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How to prepare, handle and use fresh cucumber juice for skin care

How to prepare, handle and use fresh cucumber juice for skin care

Choose a fresh, organically grown cucumber. It is very important to use only pesticide-free cucumbers. Choose a cucumber with dark green skin, with no signs of yellowing. Active ingredients in different varieties of cucumber are the same, so you can take any of them. Avoid waxed cucumbers, they are probably not as fresh as you want. One small or medium-sized cucumber is enough because its juice cannot be kept more than 24 hours. Wash the cucumber, and slice, grate or blend it in the food processor. It is entirely up to you whether you will use it with skin or peel it off.

Leave it for 10-15 minutes to release the juice, then squeeze it with clean hands (if it is sliced), or strain it using a clean cloth to separate small particles and seeds. Finally, collect the juice.

Use a cotton ball to apply cucumber juice on the skin and leave it for 10-15min, then rinse it with lukewarm water. Another way of application is to leave it on the skin without rinsing. You can repeat this procedure several times a day.

Always use freshly prepared juice. You can keep it fresh in the refrigerator for no more than one single day. Since it is raw, unprocessed and free from any preservatives, it is highly sensitive/prone to bacterial and fungal spoilage and deterioration by naturally-occurred enzymes. This is also a reason why you should never incorporate raw cucumber juice (or any other raw, unpreserved herbal juice or puree) into your cosmetic preparations if you want them to last longer than one day.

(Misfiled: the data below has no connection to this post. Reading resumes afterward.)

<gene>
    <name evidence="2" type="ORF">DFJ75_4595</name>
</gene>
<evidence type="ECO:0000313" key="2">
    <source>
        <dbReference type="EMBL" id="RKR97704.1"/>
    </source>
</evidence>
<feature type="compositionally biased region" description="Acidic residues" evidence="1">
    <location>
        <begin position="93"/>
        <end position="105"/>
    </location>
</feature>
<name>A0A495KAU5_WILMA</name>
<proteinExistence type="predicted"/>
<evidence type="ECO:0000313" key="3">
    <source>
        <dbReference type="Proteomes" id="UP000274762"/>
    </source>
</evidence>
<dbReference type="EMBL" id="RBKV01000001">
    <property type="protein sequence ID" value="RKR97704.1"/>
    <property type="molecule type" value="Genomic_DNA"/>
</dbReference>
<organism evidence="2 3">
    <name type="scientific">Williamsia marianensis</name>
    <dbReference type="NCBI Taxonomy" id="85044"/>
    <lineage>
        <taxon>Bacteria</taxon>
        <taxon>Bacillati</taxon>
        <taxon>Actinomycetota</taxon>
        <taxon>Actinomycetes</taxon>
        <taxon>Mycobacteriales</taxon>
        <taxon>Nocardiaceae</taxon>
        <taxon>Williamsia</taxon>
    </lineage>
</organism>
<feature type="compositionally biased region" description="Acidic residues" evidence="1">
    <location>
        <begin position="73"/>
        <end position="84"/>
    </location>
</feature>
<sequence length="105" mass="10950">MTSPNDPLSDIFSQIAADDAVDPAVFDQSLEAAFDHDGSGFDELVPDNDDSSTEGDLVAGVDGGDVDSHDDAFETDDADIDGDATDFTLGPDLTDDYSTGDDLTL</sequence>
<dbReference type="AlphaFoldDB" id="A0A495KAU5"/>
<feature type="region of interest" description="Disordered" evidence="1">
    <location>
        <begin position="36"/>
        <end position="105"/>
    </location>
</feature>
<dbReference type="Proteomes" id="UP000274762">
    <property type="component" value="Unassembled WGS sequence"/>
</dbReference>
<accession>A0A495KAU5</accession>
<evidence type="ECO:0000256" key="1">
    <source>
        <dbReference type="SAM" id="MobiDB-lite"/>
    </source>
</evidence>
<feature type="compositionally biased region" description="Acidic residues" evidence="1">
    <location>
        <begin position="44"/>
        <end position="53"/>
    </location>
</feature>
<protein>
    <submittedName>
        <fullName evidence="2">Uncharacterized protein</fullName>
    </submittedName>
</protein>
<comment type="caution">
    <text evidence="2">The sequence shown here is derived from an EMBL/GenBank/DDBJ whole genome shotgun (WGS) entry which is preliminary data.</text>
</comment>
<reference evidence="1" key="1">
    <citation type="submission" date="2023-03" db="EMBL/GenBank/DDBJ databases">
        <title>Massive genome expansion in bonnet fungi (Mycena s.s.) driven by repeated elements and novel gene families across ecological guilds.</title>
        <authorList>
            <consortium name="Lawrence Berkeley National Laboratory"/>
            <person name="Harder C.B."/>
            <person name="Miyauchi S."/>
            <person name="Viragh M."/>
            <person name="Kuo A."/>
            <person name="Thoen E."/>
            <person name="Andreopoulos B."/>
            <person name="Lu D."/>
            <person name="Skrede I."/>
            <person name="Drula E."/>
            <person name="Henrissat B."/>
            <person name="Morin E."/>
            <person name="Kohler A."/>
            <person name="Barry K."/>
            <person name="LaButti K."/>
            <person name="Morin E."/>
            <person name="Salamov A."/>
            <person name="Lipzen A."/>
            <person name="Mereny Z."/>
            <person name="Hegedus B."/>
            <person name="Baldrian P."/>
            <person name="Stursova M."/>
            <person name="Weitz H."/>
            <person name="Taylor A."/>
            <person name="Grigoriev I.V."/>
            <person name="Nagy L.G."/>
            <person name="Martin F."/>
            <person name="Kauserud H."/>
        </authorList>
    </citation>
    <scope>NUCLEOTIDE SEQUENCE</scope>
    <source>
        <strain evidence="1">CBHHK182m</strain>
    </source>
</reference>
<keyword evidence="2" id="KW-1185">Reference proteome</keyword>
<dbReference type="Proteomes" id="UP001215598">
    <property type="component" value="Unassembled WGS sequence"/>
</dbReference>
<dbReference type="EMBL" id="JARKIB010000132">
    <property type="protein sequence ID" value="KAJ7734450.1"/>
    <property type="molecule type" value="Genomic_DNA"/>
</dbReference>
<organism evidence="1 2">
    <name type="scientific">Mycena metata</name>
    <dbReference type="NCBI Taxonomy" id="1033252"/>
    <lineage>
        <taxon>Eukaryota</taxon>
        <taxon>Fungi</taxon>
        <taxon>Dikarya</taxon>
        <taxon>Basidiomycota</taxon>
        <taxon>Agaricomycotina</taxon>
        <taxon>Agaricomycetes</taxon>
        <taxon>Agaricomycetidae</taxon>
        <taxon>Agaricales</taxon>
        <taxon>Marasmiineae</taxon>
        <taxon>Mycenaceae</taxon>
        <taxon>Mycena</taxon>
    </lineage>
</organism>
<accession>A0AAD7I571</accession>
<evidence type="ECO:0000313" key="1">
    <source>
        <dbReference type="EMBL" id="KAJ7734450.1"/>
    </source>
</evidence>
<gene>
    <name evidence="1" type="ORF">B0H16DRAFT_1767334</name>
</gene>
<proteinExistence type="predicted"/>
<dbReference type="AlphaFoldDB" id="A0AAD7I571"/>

If you want to preserve your cucumber juice to last longer than one day, you can mix it with alcohol (final mixture should contain no less than 15% of pure ethanol), or boil it and add cosmetic-grade preservative. In any of these cases, your cucumber tonic is no longer the same as the raw one, and its properties and skin effects are different.


In general, cucumber is considered to be non-irritant to the skin, but some people can be sensitive to it. Cucumber can cause allergy, usually with symptoms in the mouth and pharyngeal area. It usually indicates an allergy to all members of the gourd family (like watermelons, zucchini, cantaloupes, pumpkins and others). Cucumber allergy (as well as to other gourds) is associated with ragweed allergies because the proteins in the cucumber are very similar to those present in ragweed pollen, so that the body misidentifies them. Since persons who suffer from ragweed allergies may cross react with cucumber, they are recommended to avoid any form of raw cucumber.

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